In response to last week’s call to action from the Boston Globe over 350 news outlets around the country have run opinion pieces over the last 24 hours on the importance of a free press. That could not be more timely, nor more critical.
We have a president who routinely attacks journalism as “fake news,” and told an audience at one of his rallies, “Just remember, what you’re seeing and what you’re reading is not what’s happening.”
Here in Rhode Island, we have the Newport Daily News attacked by former White House spox Sean Spicer, essentially for covering his book tour. We have one of our television stations being forced to run content by its corporate parent Sinclair. We have the state-wide newspaper of record with little coverage outside Providence, having closed all its bureaus ten years ago. We lost our alt weekly, the late, lamented Providence Phoenix, and with it a vital voice and training ground for people often unheard in mass media.
So what can we do?
First, we can fight for the notion of a free press in the marketplace of ideas. We can speak up for the value of journalism and respond to those who question it without reason. Journalism is a mechanism for getting to “what happened,” and that’s necessarily fraught. Reporters do make mistakes, that’s part of the process: we fix them. But the criticism from the highest levels of the current administration is generalized and absolute. Shouting “fake news” at any story with which one disagrees is not rational criticism, but rather the refuge of the authoritarian who wishes to discredit an entire profession.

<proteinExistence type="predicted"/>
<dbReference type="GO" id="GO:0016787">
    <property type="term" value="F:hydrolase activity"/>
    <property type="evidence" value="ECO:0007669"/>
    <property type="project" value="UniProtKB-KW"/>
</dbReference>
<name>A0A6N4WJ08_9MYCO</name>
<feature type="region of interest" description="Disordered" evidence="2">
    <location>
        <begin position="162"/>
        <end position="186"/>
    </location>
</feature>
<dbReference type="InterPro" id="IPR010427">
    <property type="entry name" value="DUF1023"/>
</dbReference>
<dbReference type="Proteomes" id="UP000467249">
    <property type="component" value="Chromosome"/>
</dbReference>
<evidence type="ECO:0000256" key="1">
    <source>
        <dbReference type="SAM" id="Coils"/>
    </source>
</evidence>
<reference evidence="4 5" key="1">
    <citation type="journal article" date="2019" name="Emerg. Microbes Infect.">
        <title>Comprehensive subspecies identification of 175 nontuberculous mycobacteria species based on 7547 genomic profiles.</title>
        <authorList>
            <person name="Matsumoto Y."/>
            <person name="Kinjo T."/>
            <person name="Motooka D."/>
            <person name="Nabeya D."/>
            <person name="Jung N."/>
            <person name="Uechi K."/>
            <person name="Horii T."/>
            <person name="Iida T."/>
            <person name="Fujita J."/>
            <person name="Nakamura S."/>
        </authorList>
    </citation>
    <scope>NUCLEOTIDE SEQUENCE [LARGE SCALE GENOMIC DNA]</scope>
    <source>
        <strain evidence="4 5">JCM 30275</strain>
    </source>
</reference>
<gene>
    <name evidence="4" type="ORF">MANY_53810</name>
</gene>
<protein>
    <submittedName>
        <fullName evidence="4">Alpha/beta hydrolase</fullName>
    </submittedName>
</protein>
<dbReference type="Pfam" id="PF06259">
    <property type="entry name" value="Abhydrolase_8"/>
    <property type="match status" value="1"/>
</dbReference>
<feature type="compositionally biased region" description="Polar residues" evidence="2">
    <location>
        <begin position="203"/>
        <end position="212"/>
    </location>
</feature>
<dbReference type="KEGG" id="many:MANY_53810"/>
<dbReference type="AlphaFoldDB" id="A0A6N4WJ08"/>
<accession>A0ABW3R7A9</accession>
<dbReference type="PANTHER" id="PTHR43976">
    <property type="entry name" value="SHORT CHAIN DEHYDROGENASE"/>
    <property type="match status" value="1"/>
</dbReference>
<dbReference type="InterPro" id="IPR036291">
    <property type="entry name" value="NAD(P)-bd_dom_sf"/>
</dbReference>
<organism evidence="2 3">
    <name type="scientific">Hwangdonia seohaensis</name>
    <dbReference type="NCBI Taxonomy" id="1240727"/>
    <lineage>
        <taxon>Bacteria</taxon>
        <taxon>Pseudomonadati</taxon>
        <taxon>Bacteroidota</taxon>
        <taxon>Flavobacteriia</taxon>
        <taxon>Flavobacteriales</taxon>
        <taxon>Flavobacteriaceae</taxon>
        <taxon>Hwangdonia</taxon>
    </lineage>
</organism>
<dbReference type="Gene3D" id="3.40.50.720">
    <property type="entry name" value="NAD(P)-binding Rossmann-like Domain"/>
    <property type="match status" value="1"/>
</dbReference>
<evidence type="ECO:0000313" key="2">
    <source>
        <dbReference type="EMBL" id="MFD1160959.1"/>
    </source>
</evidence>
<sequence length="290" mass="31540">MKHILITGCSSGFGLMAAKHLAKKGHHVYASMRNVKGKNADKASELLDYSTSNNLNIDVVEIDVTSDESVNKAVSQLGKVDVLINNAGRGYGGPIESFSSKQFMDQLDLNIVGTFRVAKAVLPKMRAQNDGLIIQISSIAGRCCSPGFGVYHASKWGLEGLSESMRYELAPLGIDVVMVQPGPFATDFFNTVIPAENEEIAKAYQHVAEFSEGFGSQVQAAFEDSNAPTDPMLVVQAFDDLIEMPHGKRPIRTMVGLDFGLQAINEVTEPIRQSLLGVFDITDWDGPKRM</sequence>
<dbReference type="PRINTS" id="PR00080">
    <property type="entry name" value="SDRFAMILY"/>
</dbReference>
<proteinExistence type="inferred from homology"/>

Second, we can support local, independent news. Here in Rhode Island, we are fortunate to have two robust online news sites, UpriseRI.com and RIFuture.org. (Full disclosure: I write for RI Future.) Here in Portsmouth, we have PortsmouthPress.com. We also have a strong weekly in the Portsmouth Times providing focused local coverage. All of these news organizations could use your clicks, your shares, and, yes, your dollars.
Finally, we can and must use our political power to protect our rights. Ask your state reps if they supported Net Neutrality, something which is critical to keep the voices of small news organizations flowing. Look at the records of all your elected officials and judge for yourself whether they support freedom of the press, and when it comes to Election Day, use your power in the voting booth.